Then there is the problem that too much comfort can be a problem when you watch movies. Watching a thriller or a comedy is fine from a horizontal position, but slower movies can be a bit of a challenge. And how intimate do you want to be with the one sitting beside you? There are no physical barriers between you and your neighbour. Fine if you’re a love couple on a date, but a little intimidating if you’re seated by a stranger.
Finally I need to say something about the programming. I hadn’t expected Cambodia to be the place to go if you want to see the most recent releases. It’s a small and very poor country about as far as you can get from Europe and North America and you could imagine that it would take some time for movies to reach this market. But in fact it’s the opposite. Most movies seem to open in Cambodia either earlier, or at the same time as they open in Sweden. As an additional bonus they also screen classics, something that is nearly impossible to see on a big screen where I live, unless you join a film club.
Movie theatres in Phnom Penh
Sadly I only managed to make one theatre visit during my three week trip in Cambodia. I ended up at The Flicks, which is run by expat volunteers. There are several other movie theatres in Phnom Penh, among them The Empire, which has a similar concept, also offering comfortable beds and brand new films mixed up with classics.
If you ever visit Cambodia as a tourist (which I sincerely recommend you to do, it’s as beautiful as it’s heartbreaking), don’t miss to spend at least a night in a cinema. It’s cheap, it’s fun and it’s a movie experience unlike what you get at home.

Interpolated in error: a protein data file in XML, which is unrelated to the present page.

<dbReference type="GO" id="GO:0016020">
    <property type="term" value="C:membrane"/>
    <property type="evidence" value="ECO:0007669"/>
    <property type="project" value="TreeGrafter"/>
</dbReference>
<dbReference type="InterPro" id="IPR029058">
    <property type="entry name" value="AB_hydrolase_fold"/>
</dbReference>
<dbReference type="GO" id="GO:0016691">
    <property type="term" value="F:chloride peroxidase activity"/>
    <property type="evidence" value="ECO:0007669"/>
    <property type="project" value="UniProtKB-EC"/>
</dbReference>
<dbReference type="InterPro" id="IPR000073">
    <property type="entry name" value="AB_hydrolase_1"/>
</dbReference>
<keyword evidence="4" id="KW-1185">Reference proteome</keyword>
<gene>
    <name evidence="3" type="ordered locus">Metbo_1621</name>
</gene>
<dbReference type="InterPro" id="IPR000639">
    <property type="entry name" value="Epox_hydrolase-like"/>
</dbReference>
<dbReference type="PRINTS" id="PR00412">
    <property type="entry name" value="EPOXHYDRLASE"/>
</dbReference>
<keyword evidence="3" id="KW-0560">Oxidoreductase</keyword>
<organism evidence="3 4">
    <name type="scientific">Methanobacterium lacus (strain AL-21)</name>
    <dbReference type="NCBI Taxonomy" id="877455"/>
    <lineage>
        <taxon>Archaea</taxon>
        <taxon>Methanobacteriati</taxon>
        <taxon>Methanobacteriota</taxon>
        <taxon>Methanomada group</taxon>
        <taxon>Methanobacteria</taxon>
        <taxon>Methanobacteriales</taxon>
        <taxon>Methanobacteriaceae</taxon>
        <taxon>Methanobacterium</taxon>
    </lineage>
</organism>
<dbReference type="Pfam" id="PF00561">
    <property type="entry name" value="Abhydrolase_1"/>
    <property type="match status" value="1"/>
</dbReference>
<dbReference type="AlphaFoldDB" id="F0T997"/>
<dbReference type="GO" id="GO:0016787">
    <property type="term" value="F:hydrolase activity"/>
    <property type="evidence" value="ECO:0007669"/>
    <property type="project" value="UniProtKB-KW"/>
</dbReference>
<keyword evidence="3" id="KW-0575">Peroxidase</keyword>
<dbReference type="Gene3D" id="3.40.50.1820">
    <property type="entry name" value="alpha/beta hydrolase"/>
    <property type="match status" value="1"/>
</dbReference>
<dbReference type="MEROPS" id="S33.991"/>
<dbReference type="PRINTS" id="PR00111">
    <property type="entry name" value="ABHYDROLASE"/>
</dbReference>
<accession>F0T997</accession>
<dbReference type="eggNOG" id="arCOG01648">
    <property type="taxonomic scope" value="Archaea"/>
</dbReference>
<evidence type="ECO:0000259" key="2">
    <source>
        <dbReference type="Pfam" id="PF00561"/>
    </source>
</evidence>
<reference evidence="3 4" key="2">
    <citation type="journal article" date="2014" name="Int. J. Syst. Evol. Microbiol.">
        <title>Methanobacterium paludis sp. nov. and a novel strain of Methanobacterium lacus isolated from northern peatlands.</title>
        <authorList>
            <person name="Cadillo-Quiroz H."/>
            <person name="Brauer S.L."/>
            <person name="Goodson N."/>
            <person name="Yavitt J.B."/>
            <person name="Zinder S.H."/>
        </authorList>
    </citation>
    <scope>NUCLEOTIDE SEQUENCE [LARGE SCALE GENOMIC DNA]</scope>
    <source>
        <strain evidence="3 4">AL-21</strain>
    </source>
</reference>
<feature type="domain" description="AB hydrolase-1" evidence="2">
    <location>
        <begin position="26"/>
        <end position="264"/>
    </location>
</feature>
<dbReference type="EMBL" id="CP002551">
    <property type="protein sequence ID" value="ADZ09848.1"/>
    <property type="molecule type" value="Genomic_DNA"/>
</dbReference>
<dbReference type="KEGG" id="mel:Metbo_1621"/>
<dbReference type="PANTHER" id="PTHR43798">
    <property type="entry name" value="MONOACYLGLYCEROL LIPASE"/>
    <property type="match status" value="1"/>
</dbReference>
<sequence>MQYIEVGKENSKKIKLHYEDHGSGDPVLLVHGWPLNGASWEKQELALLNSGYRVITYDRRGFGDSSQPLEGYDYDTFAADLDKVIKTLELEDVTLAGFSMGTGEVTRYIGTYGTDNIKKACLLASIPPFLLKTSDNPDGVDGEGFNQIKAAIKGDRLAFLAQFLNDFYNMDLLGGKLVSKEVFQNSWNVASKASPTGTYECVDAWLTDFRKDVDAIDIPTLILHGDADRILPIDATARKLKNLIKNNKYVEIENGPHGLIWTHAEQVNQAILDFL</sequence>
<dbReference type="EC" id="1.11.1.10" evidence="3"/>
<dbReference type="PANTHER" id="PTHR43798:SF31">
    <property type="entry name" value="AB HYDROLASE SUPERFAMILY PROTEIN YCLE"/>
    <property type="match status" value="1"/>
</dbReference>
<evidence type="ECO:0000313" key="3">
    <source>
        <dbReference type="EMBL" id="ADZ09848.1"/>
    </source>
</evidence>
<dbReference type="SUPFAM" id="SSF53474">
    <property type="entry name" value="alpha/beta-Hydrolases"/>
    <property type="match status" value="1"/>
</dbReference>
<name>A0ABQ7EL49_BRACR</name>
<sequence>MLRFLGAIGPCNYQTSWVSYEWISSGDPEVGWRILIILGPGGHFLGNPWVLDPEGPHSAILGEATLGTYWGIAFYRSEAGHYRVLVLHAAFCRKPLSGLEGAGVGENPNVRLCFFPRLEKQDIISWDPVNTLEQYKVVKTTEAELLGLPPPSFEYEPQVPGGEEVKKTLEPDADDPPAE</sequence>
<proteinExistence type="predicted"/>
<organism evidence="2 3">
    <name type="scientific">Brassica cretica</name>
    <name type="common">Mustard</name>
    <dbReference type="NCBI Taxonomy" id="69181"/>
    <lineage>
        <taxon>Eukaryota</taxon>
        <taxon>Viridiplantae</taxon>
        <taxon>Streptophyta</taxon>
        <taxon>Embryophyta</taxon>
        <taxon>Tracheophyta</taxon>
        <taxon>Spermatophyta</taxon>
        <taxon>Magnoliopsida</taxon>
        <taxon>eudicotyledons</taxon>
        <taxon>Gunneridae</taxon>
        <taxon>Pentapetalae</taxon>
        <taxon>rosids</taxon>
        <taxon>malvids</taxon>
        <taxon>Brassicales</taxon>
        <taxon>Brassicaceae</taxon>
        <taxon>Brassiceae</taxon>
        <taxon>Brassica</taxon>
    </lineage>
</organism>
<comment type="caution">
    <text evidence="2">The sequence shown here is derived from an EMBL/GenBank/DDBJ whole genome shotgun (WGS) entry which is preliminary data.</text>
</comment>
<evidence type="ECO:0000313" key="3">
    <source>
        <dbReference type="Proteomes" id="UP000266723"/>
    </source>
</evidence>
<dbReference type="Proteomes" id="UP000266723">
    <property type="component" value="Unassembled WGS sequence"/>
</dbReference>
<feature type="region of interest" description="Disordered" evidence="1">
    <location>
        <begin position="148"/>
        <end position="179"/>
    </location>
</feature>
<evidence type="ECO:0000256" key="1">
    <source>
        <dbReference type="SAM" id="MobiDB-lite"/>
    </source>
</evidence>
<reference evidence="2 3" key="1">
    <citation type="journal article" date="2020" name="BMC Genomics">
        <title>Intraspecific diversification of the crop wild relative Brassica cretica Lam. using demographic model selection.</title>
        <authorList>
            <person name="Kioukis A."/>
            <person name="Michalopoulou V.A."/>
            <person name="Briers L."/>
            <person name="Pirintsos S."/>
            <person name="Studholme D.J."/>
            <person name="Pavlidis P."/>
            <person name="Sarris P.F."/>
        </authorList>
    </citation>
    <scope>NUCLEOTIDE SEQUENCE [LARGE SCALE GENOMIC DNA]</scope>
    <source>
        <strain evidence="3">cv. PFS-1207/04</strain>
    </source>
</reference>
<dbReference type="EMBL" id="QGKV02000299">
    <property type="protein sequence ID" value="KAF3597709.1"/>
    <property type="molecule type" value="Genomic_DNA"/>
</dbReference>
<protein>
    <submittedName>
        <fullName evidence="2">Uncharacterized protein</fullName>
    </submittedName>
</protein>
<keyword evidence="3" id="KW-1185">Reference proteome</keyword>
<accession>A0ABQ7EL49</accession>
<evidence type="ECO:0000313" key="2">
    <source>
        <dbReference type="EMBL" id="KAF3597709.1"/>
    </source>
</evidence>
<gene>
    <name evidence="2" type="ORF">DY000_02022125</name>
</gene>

11 PM, Saturday night, downtown. I’m on my way home from the theatre and for once I’m not plugged into anything. My phone is resting idle in my pocket. I don’t listen to any podcast. I listen to the sounds of the night. I hear the cars humming, I hear the wind giving a tree a shake-about, I hear the soft ticking at a pedestrian crossing, telling me to be patient. I see a few people, lonely wanderers in the night like me. But they don’t see me. They’re too busy staring at the screens of their mobiles. Their faces are bright, illuminated. It makes them look creepy.
Any other night I wouldn’t react; this has been a familiar look for years. But this particular night the spell was broken and I suddenly I could see it from the outside. Somewhere on the way we lost the ability to spend time in company with ourselves. We developed this fear for being alone, and now it’s gone so far that even a minute of silence becomes threatening. As soon as the world goes quiet, we have to fill it with whatever distraction we find on the web.
In a different world